In 1975, SCT produced its first season at the Poncho Theatre in Seattle’s Woodland Park Zoo. It started as a small civic program of the Seattle Department of Parks and Recreation, with initial funding from the City of Seattle and PONCHO (Patrons of Northwest Civic, Cultural and Charitable Organizations).
By 1993, the program had takenon a life of its own and had outgrown the original space and moved into the 482-seat Charlotte Martin Theatre.
Success continued, and in 1995 the SCT had added the more intimate 275 seat Eve Alvord.
In 2000, As the size and scope of the SCT continued to expand, support from the city, grants and private donations led to the completion of the Allen Family Technical Pavilion, which consists of the paint, costume, prop, and scene shops as well as rehearsal and classroom spaces. The final state-of-the-art facility was the first self-contained theatre complex built for young audiences in the nation, and has since been used as a model for other theatres.
By the end of the 2016-17 Season, SCT will have produced over 240 plays, 111 of which are world premieres. SCT has been recognized as the second-largest resident theatre for young audiences in North America and among the twenty largest regional theatres in the United States, with an annual operating budget of approximately $6.5 Million.
“… Anyone in show business will tell you; if you want to see a show, go in through the front door. If you want to see a business, go in through the back …
When you’re buzzed through the back door at reception you’re officially in the Allen Family Pavilion, which takes up roughly half of SCT’s total footprint. Aside from classrooms, studios and offices, this massive multi-floored space is designed for one purpose; theatre production. All departments needed are under roof; props, paint, costumes, lighting and sound, all anchored around the more than impressive scene shop.
When we were there, they were deep into building the seasons first production, “GO DOG. GO!”, a SCT classic. The show was three weeks out, and all departments were hard at work bringing the show to life. The Production side of Seattle Children’s Theatre ranks with the best in the business. So good, in fact, that it’s been used as a model for other shops across the country.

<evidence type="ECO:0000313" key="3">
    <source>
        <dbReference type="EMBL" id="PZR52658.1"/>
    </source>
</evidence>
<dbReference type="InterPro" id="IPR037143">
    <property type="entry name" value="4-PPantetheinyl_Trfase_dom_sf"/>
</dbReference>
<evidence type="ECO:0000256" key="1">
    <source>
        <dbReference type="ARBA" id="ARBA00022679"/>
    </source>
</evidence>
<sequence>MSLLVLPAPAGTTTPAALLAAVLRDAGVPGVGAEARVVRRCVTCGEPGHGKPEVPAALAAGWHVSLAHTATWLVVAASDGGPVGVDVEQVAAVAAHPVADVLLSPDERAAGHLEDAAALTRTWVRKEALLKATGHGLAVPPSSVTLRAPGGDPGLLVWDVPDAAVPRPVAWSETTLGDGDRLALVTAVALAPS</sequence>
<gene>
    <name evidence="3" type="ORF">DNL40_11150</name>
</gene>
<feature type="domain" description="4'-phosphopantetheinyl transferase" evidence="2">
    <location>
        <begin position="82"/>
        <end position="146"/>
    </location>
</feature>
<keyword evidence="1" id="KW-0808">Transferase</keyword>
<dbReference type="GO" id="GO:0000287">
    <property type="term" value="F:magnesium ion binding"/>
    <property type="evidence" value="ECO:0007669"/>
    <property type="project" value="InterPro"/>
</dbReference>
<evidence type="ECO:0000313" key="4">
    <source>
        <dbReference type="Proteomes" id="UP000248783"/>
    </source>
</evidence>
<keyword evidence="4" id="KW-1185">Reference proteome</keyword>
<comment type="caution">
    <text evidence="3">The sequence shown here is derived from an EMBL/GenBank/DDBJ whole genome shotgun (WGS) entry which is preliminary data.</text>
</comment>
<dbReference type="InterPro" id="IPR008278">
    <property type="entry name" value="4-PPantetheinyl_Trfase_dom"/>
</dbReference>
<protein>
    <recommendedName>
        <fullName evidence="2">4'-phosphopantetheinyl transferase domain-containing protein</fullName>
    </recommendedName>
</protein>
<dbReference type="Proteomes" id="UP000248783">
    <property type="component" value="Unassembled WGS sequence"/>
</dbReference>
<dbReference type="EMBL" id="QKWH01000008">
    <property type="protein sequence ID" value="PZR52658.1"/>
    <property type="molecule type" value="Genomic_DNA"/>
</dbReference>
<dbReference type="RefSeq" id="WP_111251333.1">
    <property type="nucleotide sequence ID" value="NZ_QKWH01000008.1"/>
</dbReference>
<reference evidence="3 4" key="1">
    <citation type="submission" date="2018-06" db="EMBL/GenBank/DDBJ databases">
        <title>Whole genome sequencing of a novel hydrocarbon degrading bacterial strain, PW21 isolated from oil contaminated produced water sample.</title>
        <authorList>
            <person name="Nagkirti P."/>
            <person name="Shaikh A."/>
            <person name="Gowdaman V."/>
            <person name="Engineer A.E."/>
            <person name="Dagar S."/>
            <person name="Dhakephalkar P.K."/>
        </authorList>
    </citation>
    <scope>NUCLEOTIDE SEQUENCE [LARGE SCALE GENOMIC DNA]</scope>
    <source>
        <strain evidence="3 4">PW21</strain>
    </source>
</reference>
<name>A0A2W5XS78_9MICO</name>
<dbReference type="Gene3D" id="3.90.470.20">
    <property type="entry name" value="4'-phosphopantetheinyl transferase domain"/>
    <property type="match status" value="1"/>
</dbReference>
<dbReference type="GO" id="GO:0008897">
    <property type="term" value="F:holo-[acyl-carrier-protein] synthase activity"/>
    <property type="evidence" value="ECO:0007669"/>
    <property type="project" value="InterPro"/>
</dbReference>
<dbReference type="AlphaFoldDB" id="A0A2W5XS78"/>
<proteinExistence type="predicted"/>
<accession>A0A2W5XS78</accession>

Overseeing it all is Technical Director Mike Hase. Quick to laugh, quicker to heap praise on his people and calm in every situation, it’s probably the best attitude to have under the circumstances. There’s a reason the word “Director” is in the title. If the Artistic Director is responsible for the vision of the company, the Technical Director is responsible for executing that vision.
And for a Theatre like Seattle Children’s Theatre, the execution must be of an exceptional and consistent caliber.
Mike has been Technical Director for SCT for 20 years, having been Technical Director at Honolulu Theatre For Youth prior to that. He’s worked in or experienced nearly every theatrical discipline throughout his career. It’s obvious that for Mike, the idea of this wide exposure is what makes a good TD; to be able to understand the language of all of the departments is critical to success.
“The process usually starts before I get involved,” Mike explained, “The Artistic Director will pick a season, based on whatever reason. Then they will hire the designers, costumers, scenic and sound and come up with a concept …”
Mikes involvement starts once that’s established. “They’ll say here’s our concept, ask does this sound doable? Should we go down this road?” Mike tells me, “But that part is still real fluid. They’ll work, play, and at some point we get a set of sketches and at that point I need to say we can afford this, we have the time for this.” “Or, we need this much money or this amount of time, it can work either way.”
It’s the Technical Directors’ job to craft the production plan, working with the heads of the various departments to draft budgets of money and time. Sometimes the best advisement is the most direct.